Topics 4, 5, and 6 form Module 2 of MOOCOR. They are devoted to Simplex Algorithm. In Topic 4 the steps of the algorithm were introduced for a canonical form of LP (max problem with all variable non-negative and all constraints with "<=" signs). In topics 5 and 6 methods and techniques are discussed for cases where non-canonical LP are present. Big-M method (Topic 5) and Two-phase method (Topic 6) both address cases in which constraint signs are different than "<=". Additionally, the first half of Topic 6 is devoted to discussions of LP that are in the form of minimization or cases where variables may not be non-negative (i.e., non-positive or unrestricted). It is necessary to mention that one major difference between Module 1 and 2 video lectures is the number of times you need to pause the videos. Module 1 materials mainly contained the  materials with which most college students (in related fields) are familiar. The video lectures for those topics could be viewed with minimum number of pauses needed to understand different points raised in those topics. That is not the case for Module 2 videos (actually all videos from topics4 through 10). For example, videos of module 2 contain simplex tableaux iterations and for a participant to learn the topic, he/she needs to actually do the problems that are worked out in the videos and then compare them with steps performed in the video. Thus an iteration shown in the video in 15-20 seconds may require 15-20 minutes to complete. And there are many such iterations contained in the Module 2 videos. Finally, it needs to be reminded that in MOOCOR each topic is built based on the knowledge presented in previous topics and expectations are that participants "develop autonomous learning strategies, thus promoting their own cognitive, affective and psychomotor learning skills and knowledge" (see Instructional scaffolding).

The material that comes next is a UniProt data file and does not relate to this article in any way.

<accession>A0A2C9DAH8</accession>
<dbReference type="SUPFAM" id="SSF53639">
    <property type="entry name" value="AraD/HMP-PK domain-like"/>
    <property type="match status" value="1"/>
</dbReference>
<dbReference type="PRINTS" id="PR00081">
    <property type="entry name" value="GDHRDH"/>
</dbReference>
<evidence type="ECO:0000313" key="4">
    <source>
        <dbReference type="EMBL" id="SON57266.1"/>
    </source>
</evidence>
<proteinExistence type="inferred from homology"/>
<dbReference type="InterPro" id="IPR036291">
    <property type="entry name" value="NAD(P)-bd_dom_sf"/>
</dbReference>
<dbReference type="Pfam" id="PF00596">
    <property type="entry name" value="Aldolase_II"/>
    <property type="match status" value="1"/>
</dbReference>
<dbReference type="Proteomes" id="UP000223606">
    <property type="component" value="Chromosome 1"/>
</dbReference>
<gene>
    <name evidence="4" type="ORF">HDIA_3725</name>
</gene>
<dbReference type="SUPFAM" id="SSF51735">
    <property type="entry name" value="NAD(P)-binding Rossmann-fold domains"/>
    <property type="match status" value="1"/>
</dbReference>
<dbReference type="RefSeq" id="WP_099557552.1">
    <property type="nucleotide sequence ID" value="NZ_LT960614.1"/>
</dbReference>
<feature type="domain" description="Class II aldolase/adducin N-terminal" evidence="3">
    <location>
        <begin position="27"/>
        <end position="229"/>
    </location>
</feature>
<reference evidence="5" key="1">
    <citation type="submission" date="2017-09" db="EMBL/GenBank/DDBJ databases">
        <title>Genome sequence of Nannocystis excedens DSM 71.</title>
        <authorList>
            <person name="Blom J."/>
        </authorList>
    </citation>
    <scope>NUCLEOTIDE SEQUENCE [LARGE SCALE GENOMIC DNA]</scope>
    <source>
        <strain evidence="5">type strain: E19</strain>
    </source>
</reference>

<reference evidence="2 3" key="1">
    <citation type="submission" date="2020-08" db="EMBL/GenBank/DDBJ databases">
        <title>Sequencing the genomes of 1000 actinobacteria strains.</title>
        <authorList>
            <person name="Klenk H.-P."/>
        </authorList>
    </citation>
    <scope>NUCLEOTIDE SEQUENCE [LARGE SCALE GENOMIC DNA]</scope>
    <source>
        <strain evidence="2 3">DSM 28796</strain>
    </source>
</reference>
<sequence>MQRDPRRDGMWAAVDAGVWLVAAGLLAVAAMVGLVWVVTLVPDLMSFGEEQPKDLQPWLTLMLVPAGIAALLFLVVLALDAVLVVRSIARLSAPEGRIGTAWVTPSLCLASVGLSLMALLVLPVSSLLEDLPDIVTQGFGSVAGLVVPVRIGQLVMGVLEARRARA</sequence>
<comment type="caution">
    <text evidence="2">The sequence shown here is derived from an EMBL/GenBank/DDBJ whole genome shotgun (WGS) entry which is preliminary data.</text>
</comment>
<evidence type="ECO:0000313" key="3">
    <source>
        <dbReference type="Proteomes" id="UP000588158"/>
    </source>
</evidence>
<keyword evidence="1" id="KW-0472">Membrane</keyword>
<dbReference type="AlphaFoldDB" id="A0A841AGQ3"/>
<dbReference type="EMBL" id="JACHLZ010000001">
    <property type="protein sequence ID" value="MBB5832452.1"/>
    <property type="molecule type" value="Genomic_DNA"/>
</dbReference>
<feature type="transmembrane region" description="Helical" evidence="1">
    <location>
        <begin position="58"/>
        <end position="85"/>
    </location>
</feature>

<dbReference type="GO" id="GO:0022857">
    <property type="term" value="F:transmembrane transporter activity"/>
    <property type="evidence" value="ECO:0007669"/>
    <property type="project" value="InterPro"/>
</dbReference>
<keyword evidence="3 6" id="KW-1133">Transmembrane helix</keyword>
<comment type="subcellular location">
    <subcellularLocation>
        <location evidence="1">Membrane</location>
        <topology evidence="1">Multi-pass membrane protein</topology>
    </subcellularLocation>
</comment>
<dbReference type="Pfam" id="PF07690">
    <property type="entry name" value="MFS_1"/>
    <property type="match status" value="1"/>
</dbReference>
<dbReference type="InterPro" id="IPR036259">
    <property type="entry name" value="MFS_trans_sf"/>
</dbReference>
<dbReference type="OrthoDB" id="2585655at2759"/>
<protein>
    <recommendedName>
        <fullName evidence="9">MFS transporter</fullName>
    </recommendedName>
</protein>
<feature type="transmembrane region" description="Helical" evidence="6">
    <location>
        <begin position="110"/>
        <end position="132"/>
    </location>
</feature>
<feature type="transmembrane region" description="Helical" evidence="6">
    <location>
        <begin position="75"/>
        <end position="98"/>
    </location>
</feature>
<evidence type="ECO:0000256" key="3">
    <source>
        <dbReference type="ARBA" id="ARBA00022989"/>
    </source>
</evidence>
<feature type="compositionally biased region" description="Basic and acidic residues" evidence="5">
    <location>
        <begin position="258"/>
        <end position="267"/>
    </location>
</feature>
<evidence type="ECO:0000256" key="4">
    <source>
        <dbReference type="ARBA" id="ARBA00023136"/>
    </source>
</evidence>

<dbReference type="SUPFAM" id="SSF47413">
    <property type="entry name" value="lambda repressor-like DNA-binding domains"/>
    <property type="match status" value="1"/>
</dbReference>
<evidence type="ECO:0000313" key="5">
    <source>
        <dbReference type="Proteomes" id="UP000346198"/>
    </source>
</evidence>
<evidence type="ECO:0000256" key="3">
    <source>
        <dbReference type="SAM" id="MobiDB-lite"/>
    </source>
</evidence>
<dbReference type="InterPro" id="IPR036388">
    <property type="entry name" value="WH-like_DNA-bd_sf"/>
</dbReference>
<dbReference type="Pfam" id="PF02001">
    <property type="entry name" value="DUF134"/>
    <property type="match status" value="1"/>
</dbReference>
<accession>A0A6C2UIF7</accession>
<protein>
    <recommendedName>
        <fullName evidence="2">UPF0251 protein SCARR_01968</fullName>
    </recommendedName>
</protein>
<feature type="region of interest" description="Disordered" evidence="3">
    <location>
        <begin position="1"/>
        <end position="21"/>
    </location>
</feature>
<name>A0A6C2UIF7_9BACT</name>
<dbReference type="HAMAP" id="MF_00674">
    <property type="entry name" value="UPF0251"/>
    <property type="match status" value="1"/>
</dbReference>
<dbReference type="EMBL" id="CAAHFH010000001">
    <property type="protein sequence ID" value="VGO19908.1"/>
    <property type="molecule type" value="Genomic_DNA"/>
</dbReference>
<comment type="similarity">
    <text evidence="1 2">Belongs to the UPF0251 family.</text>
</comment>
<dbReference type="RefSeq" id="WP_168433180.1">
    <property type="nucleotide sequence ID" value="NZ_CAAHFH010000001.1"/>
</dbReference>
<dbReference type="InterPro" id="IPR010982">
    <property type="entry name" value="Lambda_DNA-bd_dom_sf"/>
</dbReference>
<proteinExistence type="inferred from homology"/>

Learning Goals of Topic 5

  • Understanding the concepts of penalizing the objective function
  • Understanding the need and concepts of artificial variables
  • Understanding the concept of M as a very large positive value and its role in the Big-M method
  • Ability to prepare and set up the starting initial tableau for Big-M method and carrying out iterations of simplex method in Big-M method
  • Ability to identify infeasible problems from final Big-M simplex tableau
  • Ability to recognize the general form of Z-row elements as indicators of whether a solution is feasible or not

Study Guide

  • Watch Topic 5 video (35:29 minutes). Since, this topic uses concepts developed in topic 4 make sure that you are comfortable with the concepts and procedures related to simplex method applied to canonical forms. If needed, please view Topic 4 video again before watching Topic 5 video
  • Visit the Operations Research course on my Web site. On the sliding panel on the left hand side click on "Archive" and select "Solved Problems". In the solve Problems window click on "Big-M and Two-phase" to see a number of solved problems. Browse through the problems an get a feel about the type of problems that you may encounter. Try to see whether you can solve some of them without the help of any software.